The town of Baracoa—an hour drive from Masai and the furthest point east in Cuba—is everything Havana isn’t. Quiet, lush, and most of all, quirky, as evidenced by one of the most interesting photo spots in this beachfront town, a run down baseball stadium on the beach. If you walk 20 minutes past the stadium, however, you’ll come across one of the most beautiful locations in the country: a swinging bridge over the tropical Rio Miel, complete with colorful boats and huts built on stilts in the river. The golden light makes this spot ideal to hit in the early-morning or late-afternoon. Also, if you continue to the other side of the river you can take in the scenery of Parque Natural Majayara while exploring its enchanting dirt-road neighborhoods.
After a beautiful drive along the north coast from Baracoa and through Moa, you will arrive in Holguin, Cuba’s fourth largest city. Known as the “city of parks,” Holguin is full of street scenes that will have you changing your lenses and settings at a fast and furious pace. But when you’re not devouring tasty food at one of Holguin’s up-and-coming private restaurants, make sure to hike the 465 steps to La Loma de la Cruz for an incredible view of the city. The 465-meter hilltop is also home to a large cross, a perfect foreground element for your early-morning or late-afternoon photo.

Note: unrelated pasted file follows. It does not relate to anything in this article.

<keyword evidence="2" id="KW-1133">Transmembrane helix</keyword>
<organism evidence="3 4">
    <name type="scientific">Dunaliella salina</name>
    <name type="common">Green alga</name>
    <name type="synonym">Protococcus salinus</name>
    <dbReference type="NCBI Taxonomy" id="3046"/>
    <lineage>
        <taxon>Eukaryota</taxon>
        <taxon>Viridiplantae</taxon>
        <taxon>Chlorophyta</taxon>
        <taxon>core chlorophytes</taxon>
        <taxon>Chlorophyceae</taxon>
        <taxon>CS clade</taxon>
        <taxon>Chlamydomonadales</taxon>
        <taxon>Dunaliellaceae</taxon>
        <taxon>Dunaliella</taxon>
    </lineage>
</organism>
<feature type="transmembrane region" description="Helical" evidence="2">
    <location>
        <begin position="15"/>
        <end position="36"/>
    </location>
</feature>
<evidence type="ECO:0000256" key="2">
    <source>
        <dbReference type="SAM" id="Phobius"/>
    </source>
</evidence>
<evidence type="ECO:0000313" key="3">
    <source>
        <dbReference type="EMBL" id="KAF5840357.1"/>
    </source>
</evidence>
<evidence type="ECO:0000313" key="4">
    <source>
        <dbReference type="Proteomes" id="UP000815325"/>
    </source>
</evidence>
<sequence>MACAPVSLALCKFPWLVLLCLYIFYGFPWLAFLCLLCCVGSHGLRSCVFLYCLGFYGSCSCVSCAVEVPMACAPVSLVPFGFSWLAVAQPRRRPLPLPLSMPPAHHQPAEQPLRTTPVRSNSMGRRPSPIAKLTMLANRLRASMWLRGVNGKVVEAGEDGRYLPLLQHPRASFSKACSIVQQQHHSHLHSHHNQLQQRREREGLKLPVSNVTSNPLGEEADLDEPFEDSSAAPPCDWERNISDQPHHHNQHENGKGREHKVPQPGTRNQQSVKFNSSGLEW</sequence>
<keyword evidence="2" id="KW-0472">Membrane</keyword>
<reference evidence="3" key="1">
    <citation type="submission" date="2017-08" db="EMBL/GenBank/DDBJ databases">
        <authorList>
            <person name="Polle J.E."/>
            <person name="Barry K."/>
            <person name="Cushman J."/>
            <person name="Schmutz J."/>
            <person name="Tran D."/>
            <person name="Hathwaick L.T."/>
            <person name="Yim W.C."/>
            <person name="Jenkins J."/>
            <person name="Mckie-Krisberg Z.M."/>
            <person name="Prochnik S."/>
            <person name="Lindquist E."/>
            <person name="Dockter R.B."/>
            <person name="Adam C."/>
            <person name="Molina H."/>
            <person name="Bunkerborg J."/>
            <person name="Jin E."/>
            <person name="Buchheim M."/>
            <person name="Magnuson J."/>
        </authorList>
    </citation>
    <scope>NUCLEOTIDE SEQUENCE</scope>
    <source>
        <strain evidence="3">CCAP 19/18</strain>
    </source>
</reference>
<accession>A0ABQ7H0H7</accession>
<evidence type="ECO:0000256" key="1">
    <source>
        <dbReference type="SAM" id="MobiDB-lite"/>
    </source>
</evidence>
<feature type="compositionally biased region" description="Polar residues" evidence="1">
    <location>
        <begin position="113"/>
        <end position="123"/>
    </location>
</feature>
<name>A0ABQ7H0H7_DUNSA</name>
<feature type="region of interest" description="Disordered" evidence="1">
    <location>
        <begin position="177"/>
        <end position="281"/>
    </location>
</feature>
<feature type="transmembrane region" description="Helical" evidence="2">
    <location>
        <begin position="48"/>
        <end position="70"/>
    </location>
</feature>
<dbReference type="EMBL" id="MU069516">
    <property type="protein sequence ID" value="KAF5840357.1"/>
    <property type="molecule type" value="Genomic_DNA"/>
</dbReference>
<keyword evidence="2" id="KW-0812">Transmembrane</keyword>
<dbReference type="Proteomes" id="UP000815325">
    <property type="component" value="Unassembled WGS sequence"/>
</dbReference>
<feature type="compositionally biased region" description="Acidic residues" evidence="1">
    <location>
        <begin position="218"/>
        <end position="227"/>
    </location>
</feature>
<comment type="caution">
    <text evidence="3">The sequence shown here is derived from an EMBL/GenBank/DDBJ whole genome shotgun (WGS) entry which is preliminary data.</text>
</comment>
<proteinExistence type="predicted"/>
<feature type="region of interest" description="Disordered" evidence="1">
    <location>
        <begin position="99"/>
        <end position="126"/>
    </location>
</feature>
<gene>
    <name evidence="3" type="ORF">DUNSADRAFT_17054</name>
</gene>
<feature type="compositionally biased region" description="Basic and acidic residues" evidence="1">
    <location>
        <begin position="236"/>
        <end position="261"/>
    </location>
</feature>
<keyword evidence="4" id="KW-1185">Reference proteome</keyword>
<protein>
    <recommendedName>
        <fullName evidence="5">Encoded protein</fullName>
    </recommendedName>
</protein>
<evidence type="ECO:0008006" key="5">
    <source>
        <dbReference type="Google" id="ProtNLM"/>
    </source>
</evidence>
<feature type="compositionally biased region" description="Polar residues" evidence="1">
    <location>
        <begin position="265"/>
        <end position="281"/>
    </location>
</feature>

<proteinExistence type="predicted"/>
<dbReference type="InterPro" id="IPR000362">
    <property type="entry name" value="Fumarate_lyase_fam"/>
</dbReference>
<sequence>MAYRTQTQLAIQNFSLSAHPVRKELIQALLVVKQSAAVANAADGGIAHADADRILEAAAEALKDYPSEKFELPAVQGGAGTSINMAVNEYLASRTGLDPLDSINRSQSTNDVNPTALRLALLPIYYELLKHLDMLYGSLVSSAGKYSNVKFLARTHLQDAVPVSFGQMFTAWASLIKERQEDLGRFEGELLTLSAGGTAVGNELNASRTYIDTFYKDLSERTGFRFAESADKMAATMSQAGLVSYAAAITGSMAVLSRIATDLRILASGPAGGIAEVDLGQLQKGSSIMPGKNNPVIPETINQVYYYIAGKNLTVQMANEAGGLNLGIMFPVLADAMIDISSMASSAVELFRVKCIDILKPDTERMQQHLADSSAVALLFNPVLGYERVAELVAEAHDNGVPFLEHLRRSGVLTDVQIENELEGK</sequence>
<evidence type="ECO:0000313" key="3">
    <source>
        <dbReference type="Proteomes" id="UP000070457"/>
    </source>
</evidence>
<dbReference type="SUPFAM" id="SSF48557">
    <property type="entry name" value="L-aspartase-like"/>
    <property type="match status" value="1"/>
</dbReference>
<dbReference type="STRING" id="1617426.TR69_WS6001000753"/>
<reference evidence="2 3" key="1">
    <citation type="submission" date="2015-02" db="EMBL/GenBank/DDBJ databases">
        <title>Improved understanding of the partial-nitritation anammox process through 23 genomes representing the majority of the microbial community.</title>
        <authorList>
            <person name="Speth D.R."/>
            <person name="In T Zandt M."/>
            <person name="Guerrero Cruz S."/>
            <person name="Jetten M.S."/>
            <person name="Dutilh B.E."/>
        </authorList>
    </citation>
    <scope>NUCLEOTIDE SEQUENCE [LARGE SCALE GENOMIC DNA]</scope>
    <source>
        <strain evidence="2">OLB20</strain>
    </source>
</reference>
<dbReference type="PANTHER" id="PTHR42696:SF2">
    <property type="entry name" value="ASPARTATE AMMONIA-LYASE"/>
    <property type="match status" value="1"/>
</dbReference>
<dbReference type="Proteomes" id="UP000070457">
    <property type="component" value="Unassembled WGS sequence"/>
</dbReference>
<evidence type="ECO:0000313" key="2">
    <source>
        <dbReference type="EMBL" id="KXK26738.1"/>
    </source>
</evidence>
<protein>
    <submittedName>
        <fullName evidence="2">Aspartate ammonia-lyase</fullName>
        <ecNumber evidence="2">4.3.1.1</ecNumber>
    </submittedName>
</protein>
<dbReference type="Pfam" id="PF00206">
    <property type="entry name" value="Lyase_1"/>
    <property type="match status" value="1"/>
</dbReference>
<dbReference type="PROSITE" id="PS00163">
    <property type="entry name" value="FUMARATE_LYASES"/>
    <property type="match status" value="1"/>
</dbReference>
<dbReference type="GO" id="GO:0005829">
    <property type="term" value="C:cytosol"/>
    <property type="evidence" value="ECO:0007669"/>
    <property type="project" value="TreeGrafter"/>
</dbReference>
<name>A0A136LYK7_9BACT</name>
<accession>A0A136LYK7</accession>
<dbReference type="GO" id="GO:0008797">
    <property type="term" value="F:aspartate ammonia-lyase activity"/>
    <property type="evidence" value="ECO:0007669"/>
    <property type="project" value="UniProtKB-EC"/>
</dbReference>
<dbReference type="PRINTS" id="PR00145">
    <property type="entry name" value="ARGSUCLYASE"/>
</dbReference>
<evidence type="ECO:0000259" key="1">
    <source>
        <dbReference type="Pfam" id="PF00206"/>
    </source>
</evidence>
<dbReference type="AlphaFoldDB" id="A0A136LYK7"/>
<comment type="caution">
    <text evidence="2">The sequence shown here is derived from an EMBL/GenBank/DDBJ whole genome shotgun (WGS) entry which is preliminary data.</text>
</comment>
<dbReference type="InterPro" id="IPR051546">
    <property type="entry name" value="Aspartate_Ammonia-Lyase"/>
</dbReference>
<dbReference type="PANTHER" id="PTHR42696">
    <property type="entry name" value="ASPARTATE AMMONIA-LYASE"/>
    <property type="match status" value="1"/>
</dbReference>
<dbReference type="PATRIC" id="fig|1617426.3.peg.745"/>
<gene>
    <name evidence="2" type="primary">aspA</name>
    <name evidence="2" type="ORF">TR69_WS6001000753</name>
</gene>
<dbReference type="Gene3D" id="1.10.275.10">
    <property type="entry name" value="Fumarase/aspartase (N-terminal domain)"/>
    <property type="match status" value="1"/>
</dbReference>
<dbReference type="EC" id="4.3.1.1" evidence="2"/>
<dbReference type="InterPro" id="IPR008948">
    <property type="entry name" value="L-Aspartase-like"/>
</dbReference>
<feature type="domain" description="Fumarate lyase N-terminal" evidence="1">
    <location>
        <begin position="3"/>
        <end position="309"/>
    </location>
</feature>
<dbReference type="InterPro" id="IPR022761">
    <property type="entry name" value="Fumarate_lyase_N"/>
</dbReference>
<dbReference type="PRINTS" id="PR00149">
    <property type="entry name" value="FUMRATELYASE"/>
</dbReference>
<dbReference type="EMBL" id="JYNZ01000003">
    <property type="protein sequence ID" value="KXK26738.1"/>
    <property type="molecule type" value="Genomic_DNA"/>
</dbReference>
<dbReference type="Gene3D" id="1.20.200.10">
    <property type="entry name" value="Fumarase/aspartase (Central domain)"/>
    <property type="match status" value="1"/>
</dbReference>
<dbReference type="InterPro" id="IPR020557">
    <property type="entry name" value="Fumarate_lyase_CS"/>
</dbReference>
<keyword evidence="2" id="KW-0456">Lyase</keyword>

Where to stay:
Phone: +52 2442-4473
Villa Daya Y Julio
Phone: +53 2448-0645
A charming little town of 114,000, photos of Sancti Spiritus are often confused with its neighbor, Trinidad. Puento Yayabo, a blinding yellow four-arch bridge over the Rio Yayabo, is the main draw here. Catch it in the early morning for golden light casting on the arches, and even without an ND filter, the calm river makes for perfect reflections. Also, don’t forget to capture the hustle of the locals heading off to work in morning.
Where to stay:
Phone: +53 5240-8296
Survival Guide: Consuming the Culture of Cuba
Live in the moment—don’t rely on reservations
Businesses in Cuba can take reservations, but they just can’t hold reservations. Remember those Casas I recommended? Well, the downside is Cuba lacks in organization and communication, so don’t be surprised to arrive at a sold out Casa. But not to worry, the Casa owners work closely together, so a few phone calls will usually get you a new reservation at a nearby location. When this happens (trust me, it will), just smile and take it with stride. Most Cubans don’t have the luxury of the Internet and computers, and their businesses are run using physical books, so cut them some slack—and remember that this system worked incredibly well in the US for decades.